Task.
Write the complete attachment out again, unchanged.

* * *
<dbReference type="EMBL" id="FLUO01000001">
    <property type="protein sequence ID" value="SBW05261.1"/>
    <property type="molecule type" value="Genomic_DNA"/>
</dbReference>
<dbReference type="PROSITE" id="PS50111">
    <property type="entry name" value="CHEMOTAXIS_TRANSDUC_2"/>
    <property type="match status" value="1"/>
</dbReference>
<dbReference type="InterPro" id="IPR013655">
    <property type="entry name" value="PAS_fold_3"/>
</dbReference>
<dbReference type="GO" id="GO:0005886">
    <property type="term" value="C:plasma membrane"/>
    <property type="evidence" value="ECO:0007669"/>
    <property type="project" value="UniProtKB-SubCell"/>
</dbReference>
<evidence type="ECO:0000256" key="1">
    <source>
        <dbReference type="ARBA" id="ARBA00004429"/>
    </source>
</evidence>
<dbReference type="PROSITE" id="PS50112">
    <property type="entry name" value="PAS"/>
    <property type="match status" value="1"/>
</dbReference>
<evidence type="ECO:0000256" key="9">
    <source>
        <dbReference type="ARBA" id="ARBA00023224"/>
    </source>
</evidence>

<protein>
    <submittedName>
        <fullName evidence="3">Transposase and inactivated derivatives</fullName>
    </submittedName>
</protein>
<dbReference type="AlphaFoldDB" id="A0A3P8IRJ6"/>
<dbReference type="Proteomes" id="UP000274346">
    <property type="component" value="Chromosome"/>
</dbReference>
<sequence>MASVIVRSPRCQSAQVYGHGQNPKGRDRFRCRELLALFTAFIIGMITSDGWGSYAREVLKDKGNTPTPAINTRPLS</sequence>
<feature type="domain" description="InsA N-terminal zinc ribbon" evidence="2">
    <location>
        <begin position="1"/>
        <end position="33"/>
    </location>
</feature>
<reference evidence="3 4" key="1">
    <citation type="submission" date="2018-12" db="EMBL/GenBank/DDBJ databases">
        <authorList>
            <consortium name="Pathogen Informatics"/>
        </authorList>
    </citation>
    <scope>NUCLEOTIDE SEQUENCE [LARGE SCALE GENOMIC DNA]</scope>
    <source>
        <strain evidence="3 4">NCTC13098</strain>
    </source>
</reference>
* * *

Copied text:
<dbReference type="EMBL" id="FLUO01000001">
    <property type="protein sequence ID" value="SBW05261.1"/>
    <property type="molecule type" value="Genomic_DNA"/>
</dbReference>
<dbReference type="PROSITE" id="PS50111">
    <property type="entry name" value="CHEMOTAXIS_TRANSDUC_2"/>
    <property type="match status" value="1"/>
</dbReference>
<dbReference type="InterPro" id="IPR013655">
    <property type="entry name" value="PAS_fold_3"/>
</dbReference>
<dbReference type="GO" id="GO:0005886">
    <property type="term" value="C:plasma membrane"/>
    <property type="evidence" value="ECO:0007669"/>
    <property type="project" value="UniProtKB-SubCell"/>
</dbReference>
<evidence type="ECO:0000256" key="1">
    <source>
        <dbReference type="ARBA" id="ARBA00004429"/>
    </source>
</evidence>
<dbReference type="PROSITE" id="PS50112">
    <property type="entry name" value="PAS"/>
    <property type="match status" value="1"/>
</dbReference>
<evidence type="ECO:0000256" key="9">
    <source>
        <dbReference type="ARBA" id="ARBA00023224"/>
    </source>
</evidence>

<protein>
    <submittedName>
        <fullName evidence="3">Transposase and inactivated derivatives</fullName>
    </submittedName>
</protein>
<dbReference type="AlphaFoldDB" id="A0A3P8IRJ6"/>
<dbReference type="Proteomes" id="UP000274346">
    <property type="component" value="Chromosome"/>
</dbReference>
<sequence>MASVIVRSPRCQSAQVYGHGQNPKGRDRFRCRELLALFTAFIIGMITSDGWGSYAREVLKDKGNTPTPAINTRPLS</sequence>
<feature type="domain" description="InsA N-terminal zinc ribbon" evidence="2">
    <location>
        <begin position="1"/>
        <end position="33"/>
    </location>
</feature>
<reference evidence="3 4" key="1">
    <citation type="submission" date="2018-12" db="EMBL/GenBank/DDBJ databases">
        <authorList>
            <consortium name="Pathogen Informatics"/>
        </authorList>
    </citation>
    <scope>NUCLEOTIDE SEQUENCE [LARGE SCALE GENOMIC DNA]</scope>
    <source>
        <strain evidence="3 4">NCTC13098</strain>
    </source>
</reference>